Alec: Long-time RPS readers will probably have presumed this pick was a foregone conclusion for me, but, in all honesty, prior to WOTC, XCOM and I were on a break. Though I sank dozens of hours into it at release, XCOM 2 hadn’t achieved the same compulsive lure upon my thoughts that XCOM 1 and its expansion had. It wasn’t a well I wanted to go back to, due to a combination of my growing bad feeling about the irritating and illogical campaign map and DLC that made the whole show fussier and visually noisier. It felt like a game adrift.
Initially, War of the Chosen seemed to worsen that. Even more interruption and schlepp on the campaign map, even more wild costume options that fall a million miles from the stark white future XCOM 2 originally suggested, even more superheroic skills that fall a million miles from the X-COM/XCOM way of chance-based shooting. A frenzy.
Then, the cloud of chaos coalesced into a new sanity. A revised XCOM 2 in which not doggedly following particular paths, particularly on the campaign map, did not mean doom. An XCOM 2 in which every campaign meant a few roads not taken, real reasons to come back and do it all again, and an an XCOM 2 in which my mind-map of skill combinations and strategies grew and grew and grew. It felt like a pay-off for the thousands of hours I put into XCOM games, a real opportunity to take it to a new level, to be presented with all these possibilities and figure out new ways to use them. It meant incredible, impossible turns like this. It meant soldiers who felt really like rare and precious individuals, in terms of skills at least, rather than walking meat-pillars of ability points. It meant an XCOM that gnawed at my thoughts again.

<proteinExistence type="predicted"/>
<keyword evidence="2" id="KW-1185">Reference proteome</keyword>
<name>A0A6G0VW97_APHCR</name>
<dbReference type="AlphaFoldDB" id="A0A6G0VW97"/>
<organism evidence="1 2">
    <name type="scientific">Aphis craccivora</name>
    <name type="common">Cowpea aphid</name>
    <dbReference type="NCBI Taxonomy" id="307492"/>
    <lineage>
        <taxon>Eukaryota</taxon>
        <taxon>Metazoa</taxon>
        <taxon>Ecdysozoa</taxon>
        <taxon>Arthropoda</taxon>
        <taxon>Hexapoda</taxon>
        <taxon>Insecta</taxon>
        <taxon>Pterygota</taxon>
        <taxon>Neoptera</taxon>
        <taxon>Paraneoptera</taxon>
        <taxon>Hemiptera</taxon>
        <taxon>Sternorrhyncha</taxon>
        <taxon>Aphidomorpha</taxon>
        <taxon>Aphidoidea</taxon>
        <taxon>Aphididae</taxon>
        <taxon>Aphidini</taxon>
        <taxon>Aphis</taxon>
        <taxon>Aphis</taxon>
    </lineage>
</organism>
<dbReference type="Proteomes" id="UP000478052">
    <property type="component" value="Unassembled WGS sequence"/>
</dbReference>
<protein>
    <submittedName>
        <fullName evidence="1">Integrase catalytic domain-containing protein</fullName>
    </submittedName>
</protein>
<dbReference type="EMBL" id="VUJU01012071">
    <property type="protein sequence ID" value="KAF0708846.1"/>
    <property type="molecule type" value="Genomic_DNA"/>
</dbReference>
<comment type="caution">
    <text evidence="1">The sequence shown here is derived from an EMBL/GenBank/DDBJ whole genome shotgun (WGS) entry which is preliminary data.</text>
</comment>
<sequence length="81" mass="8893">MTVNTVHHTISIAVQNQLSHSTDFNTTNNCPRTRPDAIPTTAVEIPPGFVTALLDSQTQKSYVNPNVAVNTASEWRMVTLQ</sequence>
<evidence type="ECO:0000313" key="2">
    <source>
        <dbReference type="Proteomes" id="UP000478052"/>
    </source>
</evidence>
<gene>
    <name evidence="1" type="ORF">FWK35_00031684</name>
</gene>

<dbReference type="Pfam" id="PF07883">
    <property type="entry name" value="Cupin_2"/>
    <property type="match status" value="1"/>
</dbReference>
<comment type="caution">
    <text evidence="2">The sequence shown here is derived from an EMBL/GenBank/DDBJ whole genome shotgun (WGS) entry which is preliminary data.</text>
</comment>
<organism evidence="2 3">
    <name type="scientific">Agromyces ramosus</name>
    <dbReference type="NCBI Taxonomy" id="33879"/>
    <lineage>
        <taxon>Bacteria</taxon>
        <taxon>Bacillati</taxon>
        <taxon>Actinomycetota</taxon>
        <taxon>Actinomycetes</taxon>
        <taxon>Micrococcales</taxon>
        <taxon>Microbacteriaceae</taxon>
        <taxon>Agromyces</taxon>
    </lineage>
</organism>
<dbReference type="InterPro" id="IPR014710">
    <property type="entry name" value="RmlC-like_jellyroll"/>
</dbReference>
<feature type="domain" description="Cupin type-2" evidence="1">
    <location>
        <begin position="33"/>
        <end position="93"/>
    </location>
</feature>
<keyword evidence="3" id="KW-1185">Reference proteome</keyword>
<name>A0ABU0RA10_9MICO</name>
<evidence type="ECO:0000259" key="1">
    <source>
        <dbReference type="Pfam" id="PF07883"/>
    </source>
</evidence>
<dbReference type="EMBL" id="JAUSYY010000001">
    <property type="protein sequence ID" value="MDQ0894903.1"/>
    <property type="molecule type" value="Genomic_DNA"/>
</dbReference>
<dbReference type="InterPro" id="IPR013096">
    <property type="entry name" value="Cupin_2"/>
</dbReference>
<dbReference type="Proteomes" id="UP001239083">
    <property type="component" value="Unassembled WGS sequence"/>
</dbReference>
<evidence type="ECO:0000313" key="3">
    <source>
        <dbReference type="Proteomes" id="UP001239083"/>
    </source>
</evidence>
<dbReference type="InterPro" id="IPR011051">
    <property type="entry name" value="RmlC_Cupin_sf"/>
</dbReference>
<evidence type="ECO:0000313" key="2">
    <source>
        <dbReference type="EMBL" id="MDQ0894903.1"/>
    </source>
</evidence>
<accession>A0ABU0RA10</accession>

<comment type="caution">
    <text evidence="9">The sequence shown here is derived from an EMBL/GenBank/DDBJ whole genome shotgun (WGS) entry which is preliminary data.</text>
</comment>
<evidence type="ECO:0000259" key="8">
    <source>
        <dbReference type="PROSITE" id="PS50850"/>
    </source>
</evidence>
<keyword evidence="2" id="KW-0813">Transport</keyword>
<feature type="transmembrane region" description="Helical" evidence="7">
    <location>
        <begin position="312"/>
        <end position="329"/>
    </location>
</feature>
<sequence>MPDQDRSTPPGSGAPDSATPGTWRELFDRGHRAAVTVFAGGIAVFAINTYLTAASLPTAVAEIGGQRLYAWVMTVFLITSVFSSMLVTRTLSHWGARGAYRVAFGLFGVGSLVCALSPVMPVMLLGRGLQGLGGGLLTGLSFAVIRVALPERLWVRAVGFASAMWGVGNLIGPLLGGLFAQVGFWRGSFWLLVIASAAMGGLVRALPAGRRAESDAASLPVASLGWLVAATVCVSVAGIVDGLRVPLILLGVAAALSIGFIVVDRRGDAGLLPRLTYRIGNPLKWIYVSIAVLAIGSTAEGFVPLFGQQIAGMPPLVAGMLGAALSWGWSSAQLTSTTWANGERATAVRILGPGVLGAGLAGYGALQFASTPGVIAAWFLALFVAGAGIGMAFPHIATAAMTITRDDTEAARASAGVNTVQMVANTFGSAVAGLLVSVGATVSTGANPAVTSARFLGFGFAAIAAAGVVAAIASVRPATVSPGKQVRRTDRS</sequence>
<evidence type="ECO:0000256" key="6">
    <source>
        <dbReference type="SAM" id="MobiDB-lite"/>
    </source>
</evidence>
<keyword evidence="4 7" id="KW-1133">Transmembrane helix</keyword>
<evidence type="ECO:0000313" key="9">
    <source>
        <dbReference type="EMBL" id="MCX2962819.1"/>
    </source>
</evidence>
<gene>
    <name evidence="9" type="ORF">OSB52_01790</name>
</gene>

Jeez though, the costume design needs to be ripped up and started again by this point. Mods to the rescue, at least.
Adam: XCOM 2 was already one of my favourite games of recent years and War of the Chosen is such an enormous and brilliantly designed expansion that it feels like a whole new game. It feels like Jake Solomon and his crew at Firaxis have finally made XCOM absolutely their own, by emphasising the unique abilities of individual soldiers and finally figuring out how to make the Geoscape busy with meaningful choices. At this point, XCOM is almost completely divorced from the original games in style, both aesthetic and systemic, and there are few games more likely to steal an entire weekend from me.
Matt: Alec said that ‘XCOM 3’ might describe XCOM 2: War of the Chosen better than DLC, and he’s not wrong. The expansion turns so much assumed XCOM wisdom on its head that it really does feel like brand new territory. XCOM’s always had a problem where the optimal way to play is to move your guys forward inch by inch, running each unit a minimal distance before placing them on overwatch.
XCOM: Enemy Unknown solved that problem with the Enemy Within DLC, which encouraged you to play more aggressively by placing juicy resource canisters deep into the map and limiting how many turns you had to reach them. XCOM 2 relied on turn-limits for a similar effect, but I like War of the Chosen’s solution best: make every soldier a superhero.
When my Ranger can cut through armour with a sword that never misses, my Sharpshooter can move and fire without any penalty and my Reaper can blow my enemies to smithereens before they even spot her, there’s no need to be overly cautious.